Hampta Pass Trek
The mountains are calling and I have to go!
Time is running out…. our time in this world is limited! If one has to follow one’s passion, one’s dream, it has to be NOW! Long before Corona hit us, I had realised this, but I had promises to keep. A promise to my family to be there for them reigned supreme amongst all. Ever since I was a child, the lure of climbing was huge…. trees, terraces, compound walls, top of stationary trucks, whatever was accessible to me at that time. A free spirit I was, but somehow, maybe it was shifting to Mumbai, changing schools, I became this shy girl concentrating more on academics than outdoor activities. The few treks I did as a teenager were because of my uncle who was an avid trekker. Later family responsibilities took over, as happens with many and years went by…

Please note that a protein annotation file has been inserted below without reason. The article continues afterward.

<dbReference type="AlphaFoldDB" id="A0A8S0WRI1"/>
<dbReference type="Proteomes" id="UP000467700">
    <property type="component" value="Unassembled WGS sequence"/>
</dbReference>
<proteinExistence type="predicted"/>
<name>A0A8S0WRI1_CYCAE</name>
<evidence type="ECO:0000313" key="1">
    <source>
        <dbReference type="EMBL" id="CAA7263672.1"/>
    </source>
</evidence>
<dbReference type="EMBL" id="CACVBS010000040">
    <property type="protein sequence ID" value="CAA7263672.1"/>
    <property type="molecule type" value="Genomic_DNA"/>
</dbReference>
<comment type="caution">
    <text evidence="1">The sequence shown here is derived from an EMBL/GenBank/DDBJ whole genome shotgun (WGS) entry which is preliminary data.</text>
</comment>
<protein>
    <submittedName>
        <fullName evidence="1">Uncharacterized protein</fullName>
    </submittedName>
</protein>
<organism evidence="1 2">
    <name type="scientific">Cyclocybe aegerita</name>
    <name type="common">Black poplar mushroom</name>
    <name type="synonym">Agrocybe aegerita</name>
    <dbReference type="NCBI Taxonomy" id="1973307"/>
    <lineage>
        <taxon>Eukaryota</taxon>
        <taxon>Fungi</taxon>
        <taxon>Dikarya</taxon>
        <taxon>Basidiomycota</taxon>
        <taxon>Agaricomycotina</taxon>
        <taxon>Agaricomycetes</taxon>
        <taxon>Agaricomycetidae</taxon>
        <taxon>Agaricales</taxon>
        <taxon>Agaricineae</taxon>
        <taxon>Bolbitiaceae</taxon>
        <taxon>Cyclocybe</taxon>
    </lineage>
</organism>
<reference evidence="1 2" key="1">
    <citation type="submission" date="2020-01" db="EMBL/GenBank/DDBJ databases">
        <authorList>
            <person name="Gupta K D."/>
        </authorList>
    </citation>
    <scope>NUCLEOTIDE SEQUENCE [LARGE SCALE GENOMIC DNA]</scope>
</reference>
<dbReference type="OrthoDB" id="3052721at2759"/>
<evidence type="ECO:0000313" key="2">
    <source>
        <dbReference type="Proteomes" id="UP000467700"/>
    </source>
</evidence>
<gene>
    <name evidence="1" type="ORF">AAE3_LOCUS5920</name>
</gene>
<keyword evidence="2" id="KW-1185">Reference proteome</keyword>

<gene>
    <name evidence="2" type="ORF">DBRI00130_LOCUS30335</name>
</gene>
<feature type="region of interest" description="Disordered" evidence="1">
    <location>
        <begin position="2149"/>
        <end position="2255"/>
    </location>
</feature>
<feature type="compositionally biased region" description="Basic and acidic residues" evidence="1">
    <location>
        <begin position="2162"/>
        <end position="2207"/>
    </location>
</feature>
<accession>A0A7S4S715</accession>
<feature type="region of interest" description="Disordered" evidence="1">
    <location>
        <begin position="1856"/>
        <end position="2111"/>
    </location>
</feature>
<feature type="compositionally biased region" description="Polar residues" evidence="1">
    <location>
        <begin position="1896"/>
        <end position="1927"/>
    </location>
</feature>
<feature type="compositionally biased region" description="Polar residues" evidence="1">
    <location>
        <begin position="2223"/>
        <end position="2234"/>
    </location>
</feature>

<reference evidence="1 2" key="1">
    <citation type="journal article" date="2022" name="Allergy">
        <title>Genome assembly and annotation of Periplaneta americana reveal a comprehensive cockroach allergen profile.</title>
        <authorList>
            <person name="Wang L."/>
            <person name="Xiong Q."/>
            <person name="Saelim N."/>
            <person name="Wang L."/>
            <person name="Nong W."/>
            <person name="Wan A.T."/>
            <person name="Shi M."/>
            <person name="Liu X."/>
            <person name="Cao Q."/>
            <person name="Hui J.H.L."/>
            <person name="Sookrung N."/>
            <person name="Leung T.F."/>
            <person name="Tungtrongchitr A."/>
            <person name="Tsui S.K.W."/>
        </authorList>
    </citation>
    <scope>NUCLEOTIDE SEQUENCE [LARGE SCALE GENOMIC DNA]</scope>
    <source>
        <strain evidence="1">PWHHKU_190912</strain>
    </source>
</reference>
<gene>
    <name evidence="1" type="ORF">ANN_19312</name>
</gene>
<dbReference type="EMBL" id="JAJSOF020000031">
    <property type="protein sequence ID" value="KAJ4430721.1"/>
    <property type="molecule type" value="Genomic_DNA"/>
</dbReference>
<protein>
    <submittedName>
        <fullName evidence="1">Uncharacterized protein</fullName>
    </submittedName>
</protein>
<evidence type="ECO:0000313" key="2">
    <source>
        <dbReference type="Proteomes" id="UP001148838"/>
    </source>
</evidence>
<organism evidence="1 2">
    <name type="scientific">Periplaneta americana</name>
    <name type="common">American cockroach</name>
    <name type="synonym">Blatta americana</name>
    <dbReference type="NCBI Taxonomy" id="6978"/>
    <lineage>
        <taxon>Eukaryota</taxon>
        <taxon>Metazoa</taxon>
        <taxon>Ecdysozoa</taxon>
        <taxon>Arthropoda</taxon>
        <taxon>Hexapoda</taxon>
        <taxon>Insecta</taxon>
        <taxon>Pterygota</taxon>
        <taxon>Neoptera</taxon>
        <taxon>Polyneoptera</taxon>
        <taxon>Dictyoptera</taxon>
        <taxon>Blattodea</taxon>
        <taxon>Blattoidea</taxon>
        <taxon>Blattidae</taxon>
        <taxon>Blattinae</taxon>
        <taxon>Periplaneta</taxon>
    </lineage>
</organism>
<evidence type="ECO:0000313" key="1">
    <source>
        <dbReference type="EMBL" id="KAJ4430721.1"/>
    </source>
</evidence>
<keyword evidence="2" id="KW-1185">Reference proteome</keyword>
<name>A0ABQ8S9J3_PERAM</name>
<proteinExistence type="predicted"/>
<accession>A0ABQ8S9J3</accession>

Until I remembered about promises. Why not make a promise to myself? Once a year go to the Himalayas? My children were independent, busy leading their own lives, happy in their choices. On the professional front, I had achieved what I had set out to do. And so, when “Hampta Pass Trek “was announced by Kedar, I did not find a single reason to say “No”. It is however equally true that for treks, the comfort level, trust is of utmost importance. Kedar and I share a connect, a connect of the soil, as kids we grew up in the same bungalow compound, decades later when I heard his name when my sister asked me if I was interested in going to “The Valley of Flowers “, it rang a bell! And that’s how my once-a-year Himalayan treks started! That free spirit buried deep down was slowly seeing the light of the day. A coincidence perhaps or destiny that the care free girl lost in that bungalow compound found that connect again?